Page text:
Guest Column | February 9, 2021

IoT — An Ideal Technology To Revolutionize Sewage Treatment And Management

By Sanjeev Verma

IoT  An Ideal Technology to Revolutionize Sewage Treatment and Management

With freshwater sources depleting rapidly, treating and consuming wastewater seems to be the only option in the near future. As per a UN population fund released in 2001, it was estimated that the world will start facing water-related issues by 2050.

However, given the current numbers — 3.8 billion (58 percent of global population) living under water stress in the 2000s1 — the impact of water scarcity is quite visible in the present as well. So, even if we don’t use treated wastewater for drinking and other household purposes, it’s high time that we start consuming it for industrial applications.

But there are several challenges associated with wastewater treatment to be resolved.

According to an estimate by the U.S. EPA, approximately 23,000 to 75,000 sewers overflow every year. Also, anywhere around 2 to 10 billion gallons of untreated wastewater is released from water treatment plants that contaminate or pollutes freshwater bodies.

One of the main factors that leads to such circumstances is the unpredictability of surge or dip in wastewater levels in sewage. Weather conditions and sudden water releases can affect levels in sewer lines that can make it very difficult for treatment facilities to prevent overflows.

By leveraging industrial-grade solutions within the Internet of Things (IoT), wastewater treatment facilities can effectively track the level of wastewater in sewage lines and prevent overflow conditions. Let’s see how.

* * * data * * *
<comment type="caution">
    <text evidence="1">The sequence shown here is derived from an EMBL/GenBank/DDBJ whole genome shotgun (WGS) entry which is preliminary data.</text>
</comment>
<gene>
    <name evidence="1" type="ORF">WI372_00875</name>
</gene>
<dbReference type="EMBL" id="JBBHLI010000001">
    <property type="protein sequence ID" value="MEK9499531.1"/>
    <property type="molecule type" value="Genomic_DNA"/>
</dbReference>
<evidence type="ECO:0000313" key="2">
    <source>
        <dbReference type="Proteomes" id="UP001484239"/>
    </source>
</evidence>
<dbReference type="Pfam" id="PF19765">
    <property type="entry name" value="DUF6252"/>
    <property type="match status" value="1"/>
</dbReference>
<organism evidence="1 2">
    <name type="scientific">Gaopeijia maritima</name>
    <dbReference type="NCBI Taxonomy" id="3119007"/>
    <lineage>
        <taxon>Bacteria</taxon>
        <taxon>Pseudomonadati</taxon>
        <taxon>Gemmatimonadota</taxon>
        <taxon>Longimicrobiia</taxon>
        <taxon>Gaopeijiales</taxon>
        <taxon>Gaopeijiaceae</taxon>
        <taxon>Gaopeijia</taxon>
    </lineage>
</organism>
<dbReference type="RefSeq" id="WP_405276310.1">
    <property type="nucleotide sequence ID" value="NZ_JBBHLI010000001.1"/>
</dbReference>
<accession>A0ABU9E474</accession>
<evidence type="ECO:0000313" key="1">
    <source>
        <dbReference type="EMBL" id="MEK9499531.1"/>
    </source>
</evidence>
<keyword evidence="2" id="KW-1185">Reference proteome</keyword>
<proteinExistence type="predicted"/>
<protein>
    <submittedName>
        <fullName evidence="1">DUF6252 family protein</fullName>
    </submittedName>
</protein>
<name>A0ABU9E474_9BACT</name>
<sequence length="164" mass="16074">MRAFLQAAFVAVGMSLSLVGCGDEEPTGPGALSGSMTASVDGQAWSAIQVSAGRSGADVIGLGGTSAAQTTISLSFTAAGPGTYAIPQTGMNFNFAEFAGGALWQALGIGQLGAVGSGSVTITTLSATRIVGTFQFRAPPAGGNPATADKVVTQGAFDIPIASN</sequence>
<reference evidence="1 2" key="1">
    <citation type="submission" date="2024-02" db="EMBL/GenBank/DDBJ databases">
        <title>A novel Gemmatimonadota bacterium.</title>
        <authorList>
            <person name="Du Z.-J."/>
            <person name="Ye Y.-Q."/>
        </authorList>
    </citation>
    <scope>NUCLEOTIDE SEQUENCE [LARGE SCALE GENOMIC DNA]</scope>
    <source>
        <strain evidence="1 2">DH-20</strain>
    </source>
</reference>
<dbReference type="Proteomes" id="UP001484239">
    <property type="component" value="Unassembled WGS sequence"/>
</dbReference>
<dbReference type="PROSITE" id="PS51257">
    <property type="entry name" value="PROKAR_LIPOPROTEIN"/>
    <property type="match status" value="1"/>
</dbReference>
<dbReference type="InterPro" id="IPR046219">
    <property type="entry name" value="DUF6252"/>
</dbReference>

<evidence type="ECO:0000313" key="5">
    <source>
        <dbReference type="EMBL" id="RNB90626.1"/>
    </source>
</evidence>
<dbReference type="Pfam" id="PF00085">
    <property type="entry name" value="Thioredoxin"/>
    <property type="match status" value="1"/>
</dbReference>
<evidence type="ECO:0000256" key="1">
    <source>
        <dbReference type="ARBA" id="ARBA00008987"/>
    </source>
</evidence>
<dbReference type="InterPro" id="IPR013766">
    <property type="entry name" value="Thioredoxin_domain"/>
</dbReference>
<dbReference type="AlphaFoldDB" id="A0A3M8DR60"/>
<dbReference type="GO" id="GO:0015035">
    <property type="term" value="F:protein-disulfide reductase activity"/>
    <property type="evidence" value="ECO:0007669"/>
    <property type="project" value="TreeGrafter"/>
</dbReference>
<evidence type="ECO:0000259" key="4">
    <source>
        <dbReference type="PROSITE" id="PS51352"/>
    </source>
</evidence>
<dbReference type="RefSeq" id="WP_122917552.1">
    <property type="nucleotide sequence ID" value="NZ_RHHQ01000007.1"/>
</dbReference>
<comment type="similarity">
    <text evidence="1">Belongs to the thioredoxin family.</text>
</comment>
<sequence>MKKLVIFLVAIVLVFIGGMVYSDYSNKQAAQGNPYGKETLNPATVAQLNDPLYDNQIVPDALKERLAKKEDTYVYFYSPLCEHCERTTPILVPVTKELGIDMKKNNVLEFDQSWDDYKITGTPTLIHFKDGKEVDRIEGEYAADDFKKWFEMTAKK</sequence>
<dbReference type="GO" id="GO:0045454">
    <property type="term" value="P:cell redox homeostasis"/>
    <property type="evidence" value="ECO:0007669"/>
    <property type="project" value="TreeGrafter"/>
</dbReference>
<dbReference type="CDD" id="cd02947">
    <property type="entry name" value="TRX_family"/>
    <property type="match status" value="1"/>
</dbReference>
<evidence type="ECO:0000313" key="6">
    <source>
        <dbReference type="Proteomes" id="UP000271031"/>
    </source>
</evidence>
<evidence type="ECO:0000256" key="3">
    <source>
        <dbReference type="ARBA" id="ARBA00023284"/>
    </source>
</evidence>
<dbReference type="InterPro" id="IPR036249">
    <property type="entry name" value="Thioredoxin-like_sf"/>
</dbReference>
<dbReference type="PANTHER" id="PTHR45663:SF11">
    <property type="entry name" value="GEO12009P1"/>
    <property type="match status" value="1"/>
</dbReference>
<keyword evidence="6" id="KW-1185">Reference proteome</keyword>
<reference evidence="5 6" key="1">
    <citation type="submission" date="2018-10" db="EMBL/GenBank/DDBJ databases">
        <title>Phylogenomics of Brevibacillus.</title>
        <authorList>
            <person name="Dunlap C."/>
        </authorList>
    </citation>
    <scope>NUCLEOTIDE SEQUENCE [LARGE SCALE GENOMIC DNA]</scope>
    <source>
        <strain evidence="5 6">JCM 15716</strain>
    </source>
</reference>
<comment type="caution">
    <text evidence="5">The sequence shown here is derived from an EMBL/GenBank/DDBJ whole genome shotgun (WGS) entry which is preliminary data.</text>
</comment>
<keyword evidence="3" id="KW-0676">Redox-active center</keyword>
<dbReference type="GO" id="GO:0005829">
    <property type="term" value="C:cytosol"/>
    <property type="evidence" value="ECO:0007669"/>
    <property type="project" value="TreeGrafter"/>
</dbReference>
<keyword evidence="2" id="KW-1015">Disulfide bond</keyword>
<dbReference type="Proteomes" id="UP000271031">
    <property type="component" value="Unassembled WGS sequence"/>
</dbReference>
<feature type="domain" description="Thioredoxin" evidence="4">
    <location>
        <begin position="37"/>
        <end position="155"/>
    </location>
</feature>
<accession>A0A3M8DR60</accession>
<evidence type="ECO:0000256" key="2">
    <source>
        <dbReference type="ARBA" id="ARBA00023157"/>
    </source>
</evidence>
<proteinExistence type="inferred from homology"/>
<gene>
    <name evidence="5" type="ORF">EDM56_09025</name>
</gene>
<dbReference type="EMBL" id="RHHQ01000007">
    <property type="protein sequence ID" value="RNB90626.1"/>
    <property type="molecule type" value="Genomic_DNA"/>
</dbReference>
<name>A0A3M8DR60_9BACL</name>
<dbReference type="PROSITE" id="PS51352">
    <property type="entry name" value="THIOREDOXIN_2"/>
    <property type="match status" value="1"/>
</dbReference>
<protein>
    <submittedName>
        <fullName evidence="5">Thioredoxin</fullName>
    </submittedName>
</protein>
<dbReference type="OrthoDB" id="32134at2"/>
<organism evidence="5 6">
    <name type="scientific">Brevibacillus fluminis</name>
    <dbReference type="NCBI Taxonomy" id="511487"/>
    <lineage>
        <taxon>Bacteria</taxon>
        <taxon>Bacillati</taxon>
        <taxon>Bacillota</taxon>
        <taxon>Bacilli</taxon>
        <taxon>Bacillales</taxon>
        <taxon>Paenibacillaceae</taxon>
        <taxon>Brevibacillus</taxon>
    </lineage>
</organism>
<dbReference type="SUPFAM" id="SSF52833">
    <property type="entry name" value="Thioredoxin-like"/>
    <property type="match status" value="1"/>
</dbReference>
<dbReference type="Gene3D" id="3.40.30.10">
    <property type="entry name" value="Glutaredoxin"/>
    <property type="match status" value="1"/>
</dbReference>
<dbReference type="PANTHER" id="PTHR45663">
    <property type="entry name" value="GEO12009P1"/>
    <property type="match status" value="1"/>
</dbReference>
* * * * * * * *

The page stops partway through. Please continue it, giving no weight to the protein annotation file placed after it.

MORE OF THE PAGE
IoT-Powered Sewage Monitoring Solutions

While there are systems like SCADA that can help water treatment and distribution facilities to monitor sewage, their installation can be very difficult and thus their application is limited.

IoT, due to its wireless architecture and monitoring capabilities, is a better alternative than SCADA and a perfect fit for wastewater treatment facilities to manage sewers and prevent overfills.

As a communication medium, this technology allows the collection of data points from physical end nodes as well as transfer through a wireless channel to a computer with intelligent data analyzing capabilities.

The data point can be anything from the level of water in sewage to the pressure at which it is flowing. By keeping a track of these parameters, the amount of wastewater flowing through sewer lines can be effectively monitored at all times, which allows treatment facilities to take immediate countermeasures to prevent overfills if one such condition arises.

This data can be collected on an application and web-powered platform, which makes data accessible from any remote location.

Furthermore, this real-time data, when gathered for a long duration, can be tabulated and analyzed to identify major causes that lead to sewage overflows. Additionally, this data can also be computed and analyzed in the form of charts, tables, and illustrations for easy visualization.